In light of the fact that the NY 2014–15 state budget allocated more aid for education than the original GEA would provide and that the building aid to the Malverne district increased significantly, I sent the following letter to the Malverne BOE. Feel free to copy the text, edit it and send to firstname.lastname@example.org.
Dear Malverne BOE member,
In May, the district residents are going to vote on the budget and a board trustee. In addition, they are supposed to vote on the following three propositions:
Spend $1.6M and close the current Capital Reserve Fund
Establish and fund a Capital Reserve Fund II (RCF) in the amount of $10M for a probable length of 10 years.
Fund Repair Reserve Fund
The money in the capital fund cannot be spent on any other purpose, ex. operations. Yet, it’s the ever increasing cost of instruction and operations that represent a much bigger problem. So, while it’s understandable the administrators intend to use the new CRF as a means that should help them maintain the district finances as strong as possible, they need to explain the mechanism how exactly that tool would be used within the entire budget in the years to come. At a first glance, there is no clear benefit in having $10M allocated to build or repair facilities, or purchase more buses and at the same time reducing number of periods and classes, eliminating teams and field trips.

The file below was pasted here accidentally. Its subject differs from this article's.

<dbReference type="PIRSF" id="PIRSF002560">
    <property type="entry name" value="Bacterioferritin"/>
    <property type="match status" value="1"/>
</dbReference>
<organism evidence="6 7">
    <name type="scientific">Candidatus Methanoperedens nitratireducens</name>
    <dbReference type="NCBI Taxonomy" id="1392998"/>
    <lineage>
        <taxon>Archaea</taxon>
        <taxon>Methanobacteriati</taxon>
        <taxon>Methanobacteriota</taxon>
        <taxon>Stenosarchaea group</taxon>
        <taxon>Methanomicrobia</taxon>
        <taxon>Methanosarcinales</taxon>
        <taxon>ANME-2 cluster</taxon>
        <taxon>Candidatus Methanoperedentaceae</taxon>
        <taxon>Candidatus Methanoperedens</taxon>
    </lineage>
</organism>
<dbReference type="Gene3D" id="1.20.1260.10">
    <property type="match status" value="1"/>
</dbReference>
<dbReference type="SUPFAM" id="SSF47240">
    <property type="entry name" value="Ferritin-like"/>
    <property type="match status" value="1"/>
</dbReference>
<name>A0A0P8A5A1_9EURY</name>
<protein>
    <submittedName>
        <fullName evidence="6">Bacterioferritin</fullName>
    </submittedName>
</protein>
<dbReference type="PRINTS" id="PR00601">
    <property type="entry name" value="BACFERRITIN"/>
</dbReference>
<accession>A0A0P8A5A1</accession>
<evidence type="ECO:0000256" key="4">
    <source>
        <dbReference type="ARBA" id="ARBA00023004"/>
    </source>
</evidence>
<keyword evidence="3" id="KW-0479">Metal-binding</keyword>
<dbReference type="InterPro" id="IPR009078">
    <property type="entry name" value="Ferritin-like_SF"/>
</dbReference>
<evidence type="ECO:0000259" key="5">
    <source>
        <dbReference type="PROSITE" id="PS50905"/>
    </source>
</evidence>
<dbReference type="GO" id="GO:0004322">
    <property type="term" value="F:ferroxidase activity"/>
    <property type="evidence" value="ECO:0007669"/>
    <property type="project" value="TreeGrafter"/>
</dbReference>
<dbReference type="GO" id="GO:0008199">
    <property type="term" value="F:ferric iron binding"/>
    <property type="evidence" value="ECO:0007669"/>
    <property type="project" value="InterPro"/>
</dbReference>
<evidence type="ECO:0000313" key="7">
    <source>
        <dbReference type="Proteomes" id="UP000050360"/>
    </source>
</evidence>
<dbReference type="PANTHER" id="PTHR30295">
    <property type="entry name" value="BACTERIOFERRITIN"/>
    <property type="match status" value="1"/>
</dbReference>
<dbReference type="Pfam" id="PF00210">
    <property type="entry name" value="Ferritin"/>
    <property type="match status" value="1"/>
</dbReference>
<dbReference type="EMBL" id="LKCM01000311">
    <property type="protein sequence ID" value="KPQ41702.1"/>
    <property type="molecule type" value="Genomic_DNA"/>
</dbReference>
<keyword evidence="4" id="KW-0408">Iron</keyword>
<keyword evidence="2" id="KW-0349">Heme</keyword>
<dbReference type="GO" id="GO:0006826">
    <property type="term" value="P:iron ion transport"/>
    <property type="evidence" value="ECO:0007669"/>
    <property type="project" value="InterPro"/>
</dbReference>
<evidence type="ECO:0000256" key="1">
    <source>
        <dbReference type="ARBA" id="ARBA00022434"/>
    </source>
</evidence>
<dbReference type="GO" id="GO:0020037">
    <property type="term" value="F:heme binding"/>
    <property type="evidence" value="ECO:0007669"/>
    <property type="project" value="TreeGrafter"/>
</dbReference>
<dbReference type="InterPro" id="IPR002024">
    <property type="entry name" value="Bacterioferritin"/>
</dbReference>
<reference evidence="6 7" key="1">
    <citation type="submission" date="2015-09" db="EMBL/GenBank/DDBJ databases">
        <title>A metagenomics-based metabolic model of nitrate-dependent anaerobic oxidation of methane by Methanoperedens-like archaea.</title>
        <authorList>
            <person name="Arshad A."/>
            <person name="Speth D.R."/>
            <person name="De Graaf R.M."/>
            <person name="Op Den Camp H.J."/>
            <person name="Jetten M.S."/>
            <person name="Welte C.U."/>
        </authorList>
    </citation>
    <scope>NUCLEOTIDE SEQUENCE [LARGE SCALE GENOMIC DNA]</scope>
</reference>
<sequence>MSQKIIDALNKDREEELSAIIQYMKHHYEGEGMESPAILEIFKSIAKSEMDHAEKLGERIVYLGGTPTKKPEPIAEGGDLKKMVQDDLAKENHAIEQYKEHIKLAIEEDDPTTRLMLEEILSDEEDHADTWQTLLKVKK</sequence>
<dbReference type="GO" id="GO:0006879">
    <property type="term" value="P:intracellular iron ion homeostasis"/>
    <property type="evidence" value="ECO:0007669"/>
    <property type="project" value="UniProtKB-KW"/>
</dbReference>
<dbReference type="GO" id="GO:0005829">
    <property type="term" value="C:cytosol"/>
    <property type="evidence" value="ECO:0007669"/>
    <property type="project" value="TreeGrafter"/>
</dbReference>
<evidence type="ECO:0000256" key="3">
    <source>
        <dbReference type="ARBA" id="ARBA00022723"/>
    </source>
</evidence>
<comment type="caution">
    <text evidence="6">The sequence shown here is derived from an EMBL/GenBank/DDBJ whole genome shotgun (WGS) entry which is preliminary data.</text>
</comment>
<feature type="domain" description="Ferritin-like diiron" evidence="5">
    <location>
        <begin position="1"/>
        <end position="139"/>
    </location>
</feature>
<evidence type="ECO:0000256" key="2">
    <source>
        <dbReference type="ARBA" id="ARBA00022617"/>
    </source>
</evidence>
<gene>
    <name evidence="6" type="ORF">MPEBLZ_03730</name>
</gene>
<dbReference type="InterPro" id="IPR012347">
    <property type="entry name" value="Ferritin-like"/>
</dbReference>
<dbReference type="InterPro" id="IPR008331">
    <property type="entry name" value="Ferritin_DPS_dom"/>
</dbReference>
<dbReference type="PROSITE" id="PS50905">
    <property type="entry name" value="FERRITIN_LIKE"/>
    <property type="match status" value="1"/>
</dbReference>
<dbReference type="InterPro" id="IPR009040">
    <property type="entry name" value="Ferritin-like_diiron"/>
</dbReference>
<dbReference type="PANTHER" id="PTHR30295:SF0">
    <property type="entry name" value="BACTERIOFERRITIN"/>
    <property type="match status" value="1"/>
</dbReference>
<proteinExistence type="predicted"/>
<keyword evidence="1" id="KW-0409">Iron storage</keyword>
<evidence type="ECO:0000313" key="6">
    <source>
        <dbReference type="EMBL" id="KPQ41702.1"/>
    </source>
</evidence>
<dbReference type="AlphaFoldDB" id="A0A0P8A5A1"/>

The administrators have to make a strong case for their decision to open a new capital fund. They have to explain to you, Malverne BOE member, and to the residents how their tool will overcome the GEA and 2% tax cap law. These measures were set intentionally by Albany three years ago. They effectively curb the instructional and operational expenses, but not capital expenses. The 2014-15 NY state budget proved that politicians in Albany are in concert and are not going to change the policy in near future.
The administrators need to persuade you and residents that living for a decade in a hope of policy change while using the capital fund as a tool to avoid insolvency has a chance at all. They may use the capital reserve fund (CRF) currently in effect as an example. They can explain how dispensing the funds were helping so far. Using the 2% tax cap formula, they can present their vision how the CRF will be integrated into the annual budgets. They also need to address other variables, ex. salary increases and bonuses.
Only after fully understanding how the mechanism of CRF works the residents can make an informed decision on the propositions.
Jan Kasal, Malverne resident and school board candidate